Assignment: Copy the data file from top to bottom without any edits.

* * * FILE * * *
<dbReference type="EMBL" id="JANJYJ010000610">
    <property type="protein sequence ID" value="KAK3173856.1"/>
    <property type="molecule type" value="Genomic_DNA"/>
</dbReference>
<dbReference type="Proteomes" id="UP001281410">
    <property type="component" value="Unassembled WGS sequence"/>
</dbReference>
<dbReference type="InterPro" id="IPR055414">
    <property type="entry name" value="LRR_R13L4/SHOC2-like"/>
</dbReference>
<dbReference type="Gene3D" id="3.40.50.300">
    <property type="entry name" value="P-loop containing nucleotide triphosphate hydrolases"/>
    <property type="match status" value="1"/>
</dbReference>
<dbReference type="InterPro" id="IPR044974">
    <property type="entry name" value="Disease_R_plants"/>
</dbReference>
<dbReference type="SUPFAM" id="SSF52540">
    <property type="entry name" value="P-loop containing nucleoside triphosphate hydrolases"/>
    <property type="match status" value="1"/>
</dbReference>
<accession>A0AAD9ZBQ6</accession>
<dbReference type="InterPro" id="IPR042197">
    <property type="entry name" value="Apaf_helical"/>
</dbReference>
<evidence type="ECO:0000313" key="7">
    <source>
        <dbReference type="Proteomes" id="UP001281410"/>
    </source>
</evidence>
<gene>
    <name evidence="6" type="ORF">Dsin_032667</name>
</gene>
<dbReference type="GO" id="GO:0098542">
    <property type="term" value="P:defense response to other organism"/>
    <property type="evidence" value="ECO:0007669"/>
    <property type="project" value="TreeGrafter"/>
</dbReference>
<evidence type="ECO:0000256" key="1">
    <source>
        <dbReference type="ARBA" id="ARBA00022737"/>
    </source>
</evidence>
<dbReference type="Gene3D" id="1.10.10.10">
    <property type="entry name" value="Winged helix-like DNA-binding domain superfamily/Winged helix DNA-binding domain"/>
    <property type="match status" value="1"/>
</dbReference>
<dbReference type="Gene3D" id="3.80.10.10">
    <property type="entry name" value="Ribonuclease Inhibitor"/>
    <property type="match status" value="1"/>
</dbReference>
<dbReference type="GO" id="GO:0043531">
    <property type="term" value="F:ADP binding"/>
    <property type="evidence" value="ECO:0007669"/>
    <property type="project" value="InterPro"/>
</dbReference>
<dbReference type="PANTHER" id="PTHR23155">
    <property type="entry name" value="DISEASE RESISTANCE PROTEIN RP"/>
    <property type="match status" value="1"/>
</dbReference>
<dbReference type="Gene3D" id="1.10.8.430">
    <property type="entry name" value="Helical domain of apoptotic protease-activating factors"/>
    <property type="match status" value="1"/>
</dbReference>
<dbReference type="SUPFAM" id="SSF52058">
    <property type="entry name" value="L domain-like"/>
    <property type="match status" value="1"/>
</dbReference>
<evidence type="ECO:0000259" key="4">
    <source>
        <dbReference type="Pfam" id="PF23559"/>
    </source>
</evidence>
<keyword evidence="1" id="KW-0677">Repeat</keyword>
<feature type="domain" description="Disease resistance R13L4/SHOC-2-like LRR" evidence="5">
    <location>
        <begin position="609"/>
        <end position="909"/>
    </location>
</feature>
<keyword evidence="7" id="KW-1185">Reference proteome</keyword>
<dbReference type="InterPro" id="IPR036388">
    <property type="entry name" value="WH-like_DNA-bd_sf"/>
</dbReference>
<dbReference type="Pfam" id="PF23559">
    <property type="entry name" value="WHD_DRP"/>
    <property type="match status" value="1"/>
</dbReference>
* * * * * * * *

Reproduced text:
<dbReference type="EMBL" id="JANJYJ010000610">
    <property type="protein sequence ID" value="KAK3173856.1"/>
    <property type="molecule type" value="Genomic_DNA"/>
</dbReference>
<dbReference type="Proteomes" id="UP001281410">
    <property type="component" value="Unassembled WGS sequence"/>
</dbReference>
<dbReference type="InterPro" id="IPR055414">
    <property type="entry name" value="LRR_R13L4/SHOC2-like"/>
</dbReference>
<dbReference type="Gene3D" id="3.40.50.300">
    <property type="entry name" value="P-loop containing nucleotide triphosphate hydrolases"/>
    <property type="match status" value="1"/>
</dbReference>
<dbReference type="InterPro" id="IPR044974">
    <property type="entry name" value="Disease_R_plants"/>
</dbReference>
<dbReference type="SUPFAM" id="SSF52540">
    <property type="entry name" value="P-loop containing nucleoside triphosphate hydrolases"/>
    <property type="match status" value="1"/>
</dbReference>
<accession>A0AAD9ZBQ6</accession>
<dbReference type="InterPro" id="IPR042197">
    <property type="entry name" value="Apaf_helical"/>
</dbReference>
<evidence type="ECO:0000313" key="7">
    <source>
        <dbReference type="Proteomes" id="UP001281410"/>
    </source>
</evidence>
<gene>
    <name evidence="6" type="ORF">Dsin_032667</name>
</gene>
<dbReference type="GO" id="GO:0098542">
    <property type="term" value="P:defense response to other organism"/>
    <property type="evidence" value="ECO:0007669"/>
    <property type="project" value="TreeGrafter"/>
</dbReference>
<evidence type="ECO:0000256" key="1">
    <source>
        <dbReference type="ARBA" id="ARBA00022737"/>
    </source>
</evidence>
<dbReference type="Gene3D" id="1.10.10.10">
    <property type="entry name" value="Winged helix-like DNA-binding domain superfamily/Winged helix DNA-binding domain"/>
    <property type="match status" value="1"/>
</dbReference>
<dbReference type="Gene3D" id="3.80.10.10">
    <property type="entry name" value="Ribonuclease Inhibitor"/>
    <property type="match status" value="1"/>
</dbReference>
<dbReference type="GO" id="GO:0043531">
    <property type="term" value="F:ADP binding"/>
    <property type="evidence" value="ECO:0007669"/>
    <property type="project" value="InterPro"/>
</dbReference>
<dbReference type="PANTHER" id="PTHR23155">
    <property type="entry name" value="DISEASE RESISTANCE PROTEIN RP"/>
    <property type="match status" value="1"/>
</dbReference>
<dbReference type="Gene3D" id="1.10.8.430">
    <property type="entry name" value="Helical domain of apoptotic protease-activating factors"/>
    <property type="match status" value="1"/>
</dbReference>
<dbReference type="SUPFAM" id="SSF52058">
    <property type="entry name" value="L domain-like"/>
    <property type="match status" value="1"/>
</dbReference>
<evidence type="ECO:0000259" key="4">
    <source>
        <dbReference type="Pfam" id="PF23559"/>
    </source>
</evidence>
<keyword evidence="1" id="KW-0677">Repeat</keyword>
<feature type="domain" description="Disease resistance R13L4/SHOC-2-like LRR" evidence="5">
    <location>
        <begin position="609"/>
        <end position="909"/>
    </location>
</feature>
<keyword evidence="7" id="KW-1185">Reference proteome</keyword>
<dbReference type="InterPro" id="IPR036388">
    <property type="entry name" value="WH-like_DNA-bd_sf"/>
</dbReference>
<dbReference type="Pfam" id="PF23559">
    <property type="entry name" value="WHD_DRP"/>
    <property type="match status" value="1"/>
</dbReference>